Rebel Wilson: Columnist admits 'mishandling' story about star's relationship after being accused of outing her

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An Australian journalist has apologised and admitted "mishandling" his approach to Rebel Wilson about her relationship, after being accused of outing the actress.

It comes after the Bridesmaids and Pitch Perfect star shared a photo of herself with Ramona Agruma on Instagram, saying: "I thought I was searching for a Disney Prince... but maybe what I really needed all this time was a Disney Princess #loveislove."

Afterwards, Sydney Morning Herald writer Andrew Hornery wrote a column on the background to Wilson's post, saying he had known about her relationship before it was made public and that the star had "ignored" his request for comment, instead opting to "gazump" him.

While the actress did not address the newspaper story directly, she tweeted in reply to someone criticising it: "Thanks for your comments, it was a very hard situation but trying to handle it with grace."

Following widespread criticism on social media, the Sydney Morning Herald has now removed the column from its website, replacing it with a new opinion piece by Hornery titled: I made mistakes over Rebel Wilson, and will learn from them.

"I genuinely regret that Rebel has found this hard," he said. "That was never my intention. But I see she has handled it all with extraordinary grace. As a gay man I'm well aware of how deeply discrimination hurts. The last thing I would ever want to do is inflict that pain on someone else."

Hornery explained he felt a celebrity romance was a "happy story" and that he gave representatives for Wilson about a day and a half to respond, saying he had "several sources" and "enough detail to publish". However, he admitted he should have made it clear this was his deadline for writing the column and not an ultimatum.

"My email was never intended to be a threat but to make it clear I was sufficiently confident with my information and to open a conversation," he said.

"It is not the Herald's business to 'out' people and that is not what we set out to do. But I understand why my email has been seen as a threat. The framing of it was a mistake.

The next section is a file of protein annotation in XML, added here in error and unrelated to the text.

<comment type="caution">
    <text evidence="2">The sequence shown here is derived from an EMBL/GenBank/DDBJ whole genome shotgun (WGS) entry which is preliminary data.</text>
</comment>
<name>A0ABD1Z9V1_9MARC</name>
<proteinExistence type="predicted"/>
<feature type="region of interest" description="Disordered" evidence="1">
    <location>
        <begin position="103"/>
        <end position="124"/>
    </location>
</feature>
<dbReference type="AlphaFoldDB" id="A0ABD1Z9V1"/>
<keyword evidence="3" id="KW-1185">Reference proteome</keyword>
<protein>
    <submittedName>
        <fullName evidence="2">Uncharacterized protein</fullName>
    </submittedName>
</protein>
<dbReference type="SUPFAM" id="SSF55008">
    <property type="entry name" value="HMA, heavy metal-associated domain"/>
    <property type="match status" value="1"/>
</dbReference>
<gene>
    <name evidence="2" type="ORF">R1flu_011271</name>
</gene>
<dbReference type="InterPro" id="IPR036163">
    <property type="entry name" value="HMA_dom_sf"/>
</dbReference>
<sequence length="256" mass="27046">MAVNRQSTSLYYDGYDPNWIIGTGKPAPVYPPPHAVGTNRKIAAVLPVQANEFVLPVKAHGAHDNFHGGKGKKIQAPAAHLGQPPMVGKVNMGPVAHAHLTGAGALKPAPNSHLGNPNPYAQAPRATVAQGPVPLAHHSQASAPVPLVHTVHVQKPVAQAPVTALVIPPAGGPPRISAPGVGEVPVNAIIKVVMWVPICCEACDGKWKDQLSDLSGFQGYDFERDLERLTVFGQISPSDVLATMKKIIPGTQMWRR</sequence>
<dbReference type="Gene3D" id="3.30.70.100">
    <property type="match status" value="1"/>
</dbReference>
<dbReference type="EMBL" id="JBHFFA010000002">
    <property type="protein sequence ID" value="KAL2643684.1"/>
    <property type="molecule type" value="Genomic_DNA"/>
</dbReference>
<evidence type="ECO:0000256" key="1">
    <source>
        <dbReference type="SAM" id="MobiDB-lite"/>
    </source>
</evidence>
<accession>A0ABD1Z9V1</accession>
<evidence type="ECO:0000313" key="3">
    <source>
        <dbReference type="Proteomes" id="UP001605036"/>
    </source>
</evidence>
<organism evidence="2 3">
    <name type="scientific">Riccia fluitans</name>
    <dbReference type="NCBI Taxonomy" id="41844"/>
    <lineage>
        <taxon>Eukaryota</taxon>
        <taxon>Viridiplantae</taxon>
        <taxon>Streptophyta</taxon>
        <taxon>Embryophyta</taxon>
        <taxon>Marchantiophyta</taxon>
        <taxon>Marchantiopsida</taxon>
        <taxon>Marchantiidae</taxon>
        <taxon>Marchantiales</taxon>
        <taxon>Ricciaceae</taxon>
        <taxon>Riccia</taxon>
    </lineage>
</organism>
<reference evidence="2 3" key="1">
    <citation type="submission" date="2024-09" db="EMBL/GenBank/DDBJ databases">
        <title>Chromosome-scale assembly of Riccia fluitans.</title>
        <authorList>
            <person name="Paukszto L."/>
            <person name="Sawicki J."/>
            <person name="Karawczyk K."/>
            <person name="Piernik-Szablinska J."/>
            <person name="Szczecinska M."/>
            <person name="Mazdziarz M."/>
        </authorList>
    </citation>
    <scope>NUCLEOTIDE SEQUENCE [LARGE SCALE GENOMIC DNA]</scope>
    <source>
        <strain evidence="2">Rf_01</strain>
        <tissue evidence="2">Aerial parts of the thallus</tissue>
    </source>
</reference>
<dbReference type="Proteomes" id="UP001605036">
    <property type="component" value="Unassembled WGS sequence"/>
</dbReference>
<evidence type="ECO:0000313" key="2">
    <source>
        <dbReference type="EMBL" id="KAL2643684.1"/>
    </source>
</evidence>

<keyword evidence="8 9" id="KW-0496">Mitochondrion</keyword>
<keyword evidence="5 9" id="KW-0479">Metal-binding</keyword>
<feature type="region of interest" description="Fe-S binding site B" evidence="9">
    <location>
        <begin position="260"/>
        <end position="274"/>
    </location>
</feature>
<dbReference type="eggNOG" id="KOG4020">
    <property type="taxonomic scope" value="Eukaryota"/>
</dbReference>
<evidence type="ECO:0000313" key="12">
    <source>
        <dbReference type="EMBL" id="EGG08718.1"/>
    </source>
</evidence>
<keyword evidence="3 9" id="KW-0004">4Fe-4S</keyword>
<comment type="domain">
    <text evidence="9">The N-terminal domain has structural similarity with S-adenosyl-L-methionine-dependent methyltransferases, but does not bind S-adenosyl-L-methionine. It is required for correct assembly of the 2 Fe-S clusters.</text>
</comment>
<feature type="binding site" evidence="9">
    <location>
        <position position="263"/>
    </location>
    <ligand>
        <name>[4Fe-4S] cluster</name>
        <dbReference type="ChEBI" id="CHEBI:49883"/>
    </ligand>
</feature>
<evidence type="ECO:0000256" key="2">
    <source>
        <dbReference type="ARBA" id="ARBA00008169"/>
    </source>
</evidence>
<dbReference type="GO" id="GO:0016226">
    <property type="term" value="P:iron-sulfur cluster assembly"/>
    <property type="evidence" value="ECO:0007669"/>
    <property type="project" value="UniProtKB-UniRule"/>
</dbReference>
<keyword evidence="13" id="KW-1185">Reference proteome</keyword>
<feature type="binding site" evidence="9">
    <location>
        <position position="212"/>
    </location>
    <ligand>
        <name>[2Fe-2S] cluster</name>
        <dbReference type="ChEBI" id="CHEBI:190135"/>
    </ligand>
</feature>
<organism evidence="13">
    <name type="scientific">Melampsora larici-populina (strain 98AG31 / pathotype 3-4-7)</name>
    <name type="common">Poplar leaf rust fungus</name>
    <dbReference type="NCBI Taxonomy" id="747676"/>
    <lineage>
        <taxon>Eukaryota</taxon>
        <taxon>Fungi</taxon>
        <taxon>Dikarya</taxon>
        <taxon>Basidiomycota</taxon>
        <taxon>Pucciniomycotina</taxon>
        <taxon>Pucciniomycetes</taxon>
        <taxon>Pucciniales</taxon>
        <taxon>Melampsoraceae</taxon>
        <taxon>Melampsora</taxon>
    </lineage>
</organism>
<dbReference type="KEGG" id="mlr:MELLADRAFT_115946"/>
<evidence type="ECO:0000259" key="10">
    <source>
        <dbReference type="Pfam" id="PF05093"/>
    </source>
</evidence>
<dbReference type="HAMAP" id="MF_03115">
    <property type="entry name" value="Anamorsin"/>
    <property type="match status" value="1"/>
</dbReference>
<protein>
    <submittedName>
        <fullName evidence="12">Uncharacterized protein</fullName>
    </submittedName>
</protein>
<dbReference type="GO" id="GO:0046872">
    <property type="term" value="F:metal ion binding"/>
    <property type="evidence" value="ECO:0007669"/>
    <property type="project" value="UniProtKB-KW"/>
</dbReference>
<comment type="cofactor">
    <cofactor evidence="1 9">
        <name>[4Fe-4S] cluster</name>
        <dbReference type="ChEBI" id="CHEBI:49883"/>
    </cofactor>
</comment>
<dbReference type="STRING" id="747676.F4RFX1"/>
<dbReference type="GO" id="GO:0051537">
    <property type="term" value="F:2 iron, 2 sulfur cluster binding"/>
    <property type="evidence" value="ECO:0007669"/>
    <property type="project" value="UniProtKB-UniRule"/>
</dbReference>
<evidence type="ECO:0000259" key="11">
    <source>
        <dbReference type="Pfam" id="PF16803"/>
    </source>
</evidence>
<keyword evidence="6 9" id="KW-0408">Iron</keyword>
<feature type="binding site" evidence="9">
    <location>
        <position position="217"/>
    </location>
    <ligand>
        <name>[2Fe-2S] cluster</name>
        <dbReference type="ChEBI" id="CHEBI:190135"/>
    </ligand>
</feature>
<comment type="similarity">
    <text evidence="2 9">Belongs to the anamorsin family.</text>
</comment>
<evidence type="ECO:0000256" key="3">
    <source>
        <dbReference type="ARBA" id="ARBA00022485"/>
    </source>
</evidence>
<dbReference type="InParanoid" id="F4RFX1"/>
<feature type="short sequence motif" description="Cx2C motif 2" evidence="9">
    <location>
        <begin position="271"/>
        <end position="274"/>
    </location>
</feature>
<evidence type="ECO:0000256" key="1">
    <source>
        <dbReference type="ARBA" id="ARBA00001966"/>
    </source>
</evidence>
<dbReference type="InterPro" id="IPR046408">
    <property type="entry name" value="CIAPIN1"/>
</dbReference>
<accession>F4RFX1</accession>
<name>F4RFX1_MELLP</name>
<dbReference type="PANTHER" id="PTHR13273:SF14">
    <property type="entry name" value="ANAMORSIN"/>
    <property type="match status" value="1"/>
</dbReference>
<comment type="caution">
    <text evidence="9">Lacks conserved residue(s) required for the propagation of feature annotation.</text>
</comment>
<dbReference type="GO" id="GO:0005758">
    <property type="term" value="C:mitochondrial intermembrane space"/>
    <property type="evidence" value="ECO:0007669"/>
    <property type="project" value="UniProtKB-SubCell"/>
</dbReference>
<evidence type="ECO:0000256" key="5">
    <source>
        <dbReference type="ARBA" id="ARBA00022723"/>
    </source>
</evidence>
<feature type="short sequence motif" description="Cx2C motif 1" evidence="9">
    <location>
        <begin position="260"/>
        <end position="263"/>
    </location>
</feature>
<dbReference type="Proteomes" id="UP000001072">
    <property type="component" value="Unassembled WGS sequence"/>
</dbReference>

"The Herald and I will approach things differently from now on to make sure we always take into consideration the extra layer of complexities people face when it comes to their sexuality."

He said if Wilson had responded, this "would have largely determined" what would be published and "at that point no decisions had actually been made by the Herald's editors on whether to publish anything".

'It is simply not OK to 'out' LGBTQ+ people'

Hornery also admitted the tone of his initial column was "off".

He continued: "I got it wrong. I allowed my disappointment to cast a shadow over the piece. That was not fair and I apologise."

Following the journalist's first column, LGBTQ+ rights charity Stonewall criticised the publication: "Coming out is a deeply personal decision.

"Whether, when and how to come out should be decided by the individual, entirely on their terms.

"It is simply not OK to 'out' LGBTQ+ people or put pressure on us to come out.

"Media outlets should take care not to sensationalise LGBTQ+ lives and relationships."

Wilson received an outpouring of congratulations in response to her post, with thousands sharing messages and more than 1.7 million people "liking" her photo.

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